In a way this can still be viewed as an extension of the land reform program, which runs like an unbreakable thread through the wars of liberation and what happened subsequently in Latin America. It is popularly said in Latin America that Simon Bolivar died 'ploughing the sea'. It's a beautiful description. As a student Che Guevara was much impressed by the land reform program of the short-lived 1953 Bolivian government, in particular the resettlement of the indigenous people on the barren wastes of the alti-plano formerly theirs prior to the arrival of the conquistadors. He was less impressed by the nationalization of the tin mines if all it amounted to were a few pesos more for the miners many of whom were indigenous. He also quickly realised that all hopes of a revolution in Latin America would fail if the indigenous peoples were not brought into the revolutionary process. His failure to make meaningful contact with them in Bolivia such as had happened somewhat in the Sierra Maestra in Cuba (made easier probably by the fact the peasantry there were mainly Spanish speaking liberated slaves) doomed his Bolivian adventure and sealed his fate. Though championing land reform, (as the last consequential Bolshevik by default, slipping with Fidel almost unintentionally into the mould, that meant under the aegis of a new class state already present in guerrilla foci) at no point did Guevara ever question the mode of production i.e. the application of industrial methods to modern agriculture ' though to be fair no one outside of a handful of people in the USA did at this point in time and most were related to the ultra leftist Contemporary Issues group. We cannot be so blas' and by insisting on a change in the social relations of production (expropriation of ranchers, big farmers, the residues of the latifundistas derived from the colonial past) we are obliged to vigorously argue for a change in farming techniques, the actual mode of production. In this respect Latin America again is leading the world but, apart from Cuba, only on the peripheries, and then under the guise of neo-primitivism, a label that renders this only hope as somehow innocuous and even a bit cranky. Hopefully over the coming years this perspective will change.
What happened to
Industrialised Agriculture?

In considering these formidable changes or reversals to the agricultural mode of production ' a welcome stepping back into the past as it were ' we must also consider what happened in Cuba in the aftermath of Castro and the communist party coming to power.

There is literally no doubt that Castro and co abolished the old ways of farming almost immediately after the 1959 'revolution'. INRA (National Institute of Agrarian Reform) was established imposing industrialised farming almost everywhere. Mechanisation was given maximum priority. Thousands of peasant farmers were evicted once the Agrarian Reform law was enacted making way for gigantic state farms essentially based on the Russian kolkhoz model. This resulted in a long and drawn out guajiro (peasant) uprising whereby some took to the Escambray Mountains becoming guerrillas yet again. The Cuban state organised a Che Guevara Trail Blazers Brigade run on strictly militaristic lines which cleared huge amounts of lands for large scale industrialised state ranches (ironically usually called cooperatives) often given over to sugar production for export especially to the Soviet Union. The farm was declared dead.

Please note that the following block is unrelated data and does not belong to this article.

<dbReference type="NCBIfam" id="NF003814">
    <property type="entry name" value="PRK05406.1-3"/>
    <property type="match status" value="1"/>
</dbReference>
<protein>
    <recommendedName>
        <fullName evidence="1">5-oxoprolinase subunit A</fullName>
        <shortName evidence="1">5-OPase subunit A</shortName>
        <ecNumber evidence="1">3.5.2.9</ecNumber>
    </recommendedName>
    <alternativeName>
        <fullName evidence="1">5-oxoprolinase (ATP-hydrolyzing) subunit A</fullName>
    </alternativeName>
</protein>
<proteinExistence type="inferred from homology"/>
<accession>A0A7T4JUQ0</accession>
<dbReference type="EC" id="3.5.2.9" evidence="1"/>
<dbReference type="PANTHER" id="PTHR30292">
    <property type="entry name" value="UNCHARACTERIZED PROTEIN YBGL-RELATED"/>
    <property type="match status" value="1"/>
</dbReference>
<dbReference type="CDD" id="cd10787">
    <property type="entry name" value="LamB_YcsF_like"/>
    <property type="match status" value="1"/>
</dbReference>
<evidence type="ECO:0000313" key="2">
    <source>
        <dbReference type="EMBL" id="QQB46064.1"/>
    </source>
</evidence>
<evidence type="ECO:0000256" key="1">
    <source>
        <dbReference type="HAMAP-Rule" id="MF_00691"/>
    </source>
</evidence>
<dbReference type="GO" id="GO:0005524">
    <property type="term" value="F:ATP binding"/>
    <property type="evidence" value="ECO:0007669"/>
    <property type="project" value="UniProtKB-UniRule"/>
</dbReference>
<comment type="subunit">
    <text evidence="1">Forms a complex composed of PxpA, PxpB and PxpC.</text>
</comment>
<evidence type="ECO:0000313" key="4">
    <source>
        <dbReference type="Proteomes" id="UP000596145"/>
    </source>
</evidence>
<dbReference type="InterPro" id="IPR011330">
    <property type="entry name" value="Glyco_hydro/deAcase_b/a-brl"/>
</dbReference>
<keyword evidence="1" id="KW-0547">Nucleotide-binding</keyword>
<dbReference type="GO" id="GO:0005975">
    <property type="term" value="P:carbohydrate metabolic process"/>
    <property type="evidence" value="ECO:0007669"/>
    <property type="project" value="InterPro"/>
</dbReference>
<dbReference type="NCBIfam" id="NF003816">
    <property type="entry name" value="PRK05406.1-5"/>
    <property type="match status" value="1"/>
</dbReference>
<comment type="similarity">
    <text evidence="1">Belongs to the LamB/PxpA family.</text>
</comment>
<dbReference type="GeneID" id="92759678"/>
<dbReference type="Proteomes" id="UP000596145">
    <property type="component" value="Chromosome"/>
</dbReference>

The transformation and updating of agriculture was carried out in such haste that disaster was the outcome. Giant crop harvests failed and food shortages kicked in as the country resorted to importing a high percentage of staple foods. Things like this had never happened before even under the most repressive right wing regimes. In a country where bananas are literally everywhere - and even more than bread the staple diet - at one point nearly ceased to exist! Around this time the leftist French agronomist Rene Dumont initially sympathetic to the new Cuban regime, finally ascribed shortages to the abolition of the small peasant holding. Given the restricted circumstances he was probably right, as after all he had worked out a way to make the capital city, Havana, self-sufficient in foodstuffs more or less surrounding the urban centre. Dumont suggested in his book, Is Cuba Socialist? that the hypertrophied city of Havana be surrounded with a 'green belt' of market gardens and fruit farms together with a concentric belt producing sweet potatoes, potatoes, plantains etc and that a dairy farm should be established, all to be administered by a federation of small cooperatives. Moreover he concluded, 'If every family that wanted to had been able to have a small garden plot, it could have raised a good portion of its own food'. His plan was rejected though you can't help but feel Dumont's plans have recently been dusted-down from library shelves as Cuban bureaucrats, nearly 50 years later, have finally responded to his proposals though, no doubt, as a post-festum add-on.